Alkaliphile

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An image of a bacillus from a petri dish. Many alkaliphiles have a bacillus morphology

An alkaliphile is an organism that lives and grows well in extremely alkaline conditions that are harmful to most life on Earth.[1] To be considered an alkaliphile, the organism must have optimal growth in environments with a pH level of 9.0 or above.

Surviving and growing in an environment that has a high pH level is very difficult. Many processes in the cell are blocked by high pH levels. Alkaline conditions change DNA, and make the plasma membrane of the cell unstable. Alkaliphiles have two basic methods of dealing with these problems: Either they have a way of making the environment more acidic, or they have adapted the cellular processes, so that they work best in highly alkaline conditions. To find out which of the two mechanisms a specific organism uses, experiments are needed.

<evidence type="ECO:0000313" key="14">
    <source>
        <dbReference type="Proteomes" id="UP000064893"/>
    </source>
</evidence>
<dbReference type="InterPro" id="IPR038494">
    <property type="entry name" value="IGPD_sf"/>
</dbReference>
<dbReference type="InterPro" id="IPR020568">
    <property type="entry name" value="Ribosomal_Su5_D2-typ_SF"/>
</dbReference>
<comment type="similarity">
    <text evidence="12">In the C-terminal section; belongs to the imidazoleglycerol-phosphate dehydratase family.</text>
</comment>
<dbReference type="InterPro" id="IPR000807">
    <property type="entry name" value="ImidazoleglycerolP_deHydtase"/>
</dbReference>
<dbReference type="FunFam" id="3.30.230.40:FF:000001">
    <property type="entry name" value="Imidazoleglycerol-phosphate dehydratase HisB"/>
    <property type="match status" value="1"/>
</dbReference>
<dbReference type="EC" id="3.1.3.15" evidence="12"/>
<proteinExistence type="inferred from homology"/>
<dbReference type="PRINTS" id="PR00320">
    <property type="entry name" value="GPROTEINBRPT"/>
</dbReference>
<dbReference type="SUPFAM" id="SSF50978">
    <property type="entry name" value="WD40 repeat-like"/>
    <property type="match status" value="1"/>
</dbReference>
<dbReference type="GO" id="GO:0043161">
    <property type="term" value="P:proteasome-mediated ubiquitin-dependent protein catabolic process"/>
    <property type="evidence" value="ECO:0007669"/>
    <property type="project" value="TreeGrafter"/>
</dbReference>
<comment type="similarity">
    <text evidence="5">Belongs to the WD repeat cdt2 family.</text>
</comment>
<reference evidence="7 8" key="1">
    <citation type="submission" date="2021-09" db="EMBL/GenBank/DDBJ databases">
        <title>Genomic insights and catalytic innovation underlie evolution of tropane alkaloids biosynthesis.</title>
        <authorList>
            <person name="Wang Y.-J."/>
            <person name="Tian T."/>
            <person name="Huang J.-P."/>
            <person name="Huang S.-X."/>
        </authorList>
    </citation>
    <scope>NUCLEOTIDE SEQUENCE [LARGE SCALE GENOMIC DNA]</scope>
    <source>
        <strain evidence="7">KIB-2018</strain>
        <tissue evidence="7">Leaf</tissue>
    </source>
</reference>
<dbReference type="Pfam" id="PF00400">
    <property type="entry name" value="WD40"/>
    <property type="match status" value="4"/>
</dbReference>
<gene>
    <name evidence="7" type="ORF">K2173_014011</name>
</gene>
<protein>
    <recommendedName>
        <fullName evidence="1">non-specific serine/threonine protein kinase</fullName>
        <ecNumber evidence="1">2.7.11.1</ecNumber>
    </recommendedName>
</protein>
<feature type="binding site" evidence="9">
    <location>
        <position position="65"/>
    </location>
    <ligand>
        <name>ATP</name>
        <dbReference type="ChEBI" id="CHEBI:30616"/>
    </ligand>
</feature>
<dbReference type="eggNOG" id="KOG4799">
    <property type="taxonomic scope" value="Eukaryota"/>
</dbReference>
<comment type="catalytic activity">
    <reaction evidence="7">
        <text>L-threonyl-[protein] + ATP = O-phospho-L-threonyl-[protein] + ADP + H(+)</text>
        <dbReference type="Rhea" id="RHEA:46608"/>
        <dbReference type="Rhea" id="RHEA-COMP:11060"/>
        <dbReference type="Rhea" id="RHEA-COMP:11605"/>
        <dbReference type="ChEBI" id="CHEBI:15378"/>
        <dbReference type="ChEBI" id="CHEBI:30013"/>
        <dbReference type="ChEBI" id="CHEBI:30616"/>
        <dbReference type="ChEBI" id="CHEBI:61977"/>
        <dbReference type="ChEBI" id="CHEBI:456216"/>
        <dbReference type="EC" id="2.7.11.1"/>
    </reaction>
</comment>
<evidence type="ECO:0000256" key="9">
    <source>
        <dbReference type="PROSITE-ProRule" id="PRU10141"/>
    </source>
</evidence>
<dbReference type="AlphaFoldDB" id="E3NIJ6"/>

References[change | change source]

  1. Singh O.V. 2012. Extremophiles: sustainable resources and biotechnological implications. Wiley, 76–79. ISBN 978-1-118-10300-5